This morning I was given an early Advent present.
I had heard a few months ago that the bishops of the United States had decided parishes could begin using the musical settings of the new revised translation in September, so that people could begin learning the translations before Advent came and the complete revised missal went into effect. But I hadn’t realized that my parish would choose to do so!
I was thinking about the revised translation as I drove to Mass, thinking how close we were and wondering what the first Sunday of Advent would be like across the country. It was much to my surprise, then, when I got to church, that there were handouts in the pews with the chants for the revised Gloria, Sanctus, and Memorial Acclamation, with a note detailing the permission of the bishops, the fact that more of the parts would be changing but that we were beginning learning these musical settings now, etc. The Agnus Dei isn’t changing, but the revised Missal contains a chant setting for that, too, which was included on the sheet.
So this morning, for the first time, I sang the revised Mass parts. The revised Mass parts about which I’ve been lecturing for the past few months, I’ve been reading about for the last few years, and the Church has been working on for many, many, many years.
You know what? They were beautiful.
Was the whole church singing? No. (Does the whole church sing the Gloria normally? … no.)
Does that mean it’s horrible? Doomed? Destroying our community?
Will it take time for us to learn them? Sure.
While I’m guessing choir directors and “music ministers” are stressing out about finding the best Mass setting with which to teach the text to their people, after this morning I can confidently say that singing the chant setting provided in the Missal itself will make it easier for us to learn the revised texts.
The people at my parish are already familiar with the “tune” of the Mass from Jubilate Deo (found here), so the English chant “tune” came very naturally to us. In fact, I’d be willing to bet there are more people in the pews familiar with the Jubilate Deo setting (or “Missa Primativa”) of the Sanctus or Agnus Dei than many priests think.
While I understand the crucial need to catechize the people in the pew at this time (believe me, I do…) I think that many people’s focus is in the wrong place. People are wasting oxygen and space on the World Wide Web complaining that these changes are too hard, that they’re being rushed, that they’re coming at a bad time, that people are going to reject them, yadda yadda yadda.
The changes aren’t hard. And if anyone leaves the Church over them, they’re leaving the Church for a lot of other reasons and using the “changes” as an excuse.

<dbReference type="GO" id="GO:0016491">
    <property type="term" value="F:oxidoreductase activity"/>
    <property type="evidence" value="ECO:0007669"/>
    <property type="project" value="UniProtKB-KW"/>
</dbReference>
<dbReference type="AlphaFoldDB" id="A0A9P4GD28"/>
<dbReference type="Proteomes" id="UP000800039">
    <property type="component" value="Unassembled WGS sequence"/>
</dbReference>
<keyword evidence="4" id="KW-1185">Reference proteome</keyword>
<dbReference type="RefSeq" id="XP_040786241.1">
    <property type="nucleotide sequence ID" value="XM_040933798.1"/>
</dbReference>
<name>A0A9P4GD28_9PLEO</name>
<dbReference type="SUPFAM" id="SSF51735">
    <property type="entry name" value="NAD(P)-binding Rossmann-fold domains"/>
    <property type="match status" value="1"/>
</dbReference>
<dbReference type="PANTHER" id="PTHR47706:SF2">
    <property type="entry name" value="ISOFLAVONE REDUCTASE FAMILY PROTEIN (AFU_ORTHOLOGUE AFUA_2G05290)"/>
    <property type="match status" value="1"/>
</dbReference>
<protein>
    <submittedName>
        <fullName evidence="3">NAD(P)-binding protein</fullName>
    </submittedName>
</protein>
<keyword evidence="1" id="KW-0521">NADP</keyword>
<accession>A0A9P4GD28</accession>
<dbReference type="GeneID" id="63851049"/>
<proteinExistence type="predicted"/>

(I hate saying “changes,” because the far bigger change was after the Council, and in many cases the “changes” we’re making now are just revising what shouldn’t have been changed in the first place. For example, it’s clear from the writings of St. Justin Martyr (A.D. 100-165) and St. John Chrysostom that the response to “The Lord be with you,” is “And with your spirit.” If they had responded that way from the first century until the mid-twentieth century, and we began responding “and also with you” in the last forty or so, which is really “a change”?)
This time should not be about scaring anyone about changes or bemoaning the fact that they’re happening. This is a time to be catechizing on the liturgy, about what is happening at the Mass, why words matter, and how to enter into the great mystery we face each time we partake in the Holy Sacrifice.
I love what Father Finigan says in his blog today, after the churches in England and Wales used the new translation for the first time. Speaking of his thoughts about the former translation, he said, “of course, many people have been sanctified by their participation in the Mass using this translation, but if you have even a rudimentary knowledge of Latin, it is frustrating to know that the people are being denied the richness of the Church’s sacred texts” (emphasis mine).
It’s not about politics. It’s not even just about Latin. It’s about the richness of the texts. It’s about the theology of our word. It’s about the ability to enter into the liturgy more fully.
My prayer every night for more than a year now has been 1) for the priests, that they be obedient to the Holy Spirit during this time and listen to Him speaking through the Church and 2) that the people in the pew approach these revised translations and the time of renewal with an open mind and heart.
As I await the full introduction of the revised texts in November, I can’t help but think: Glory to God- they’re almost here!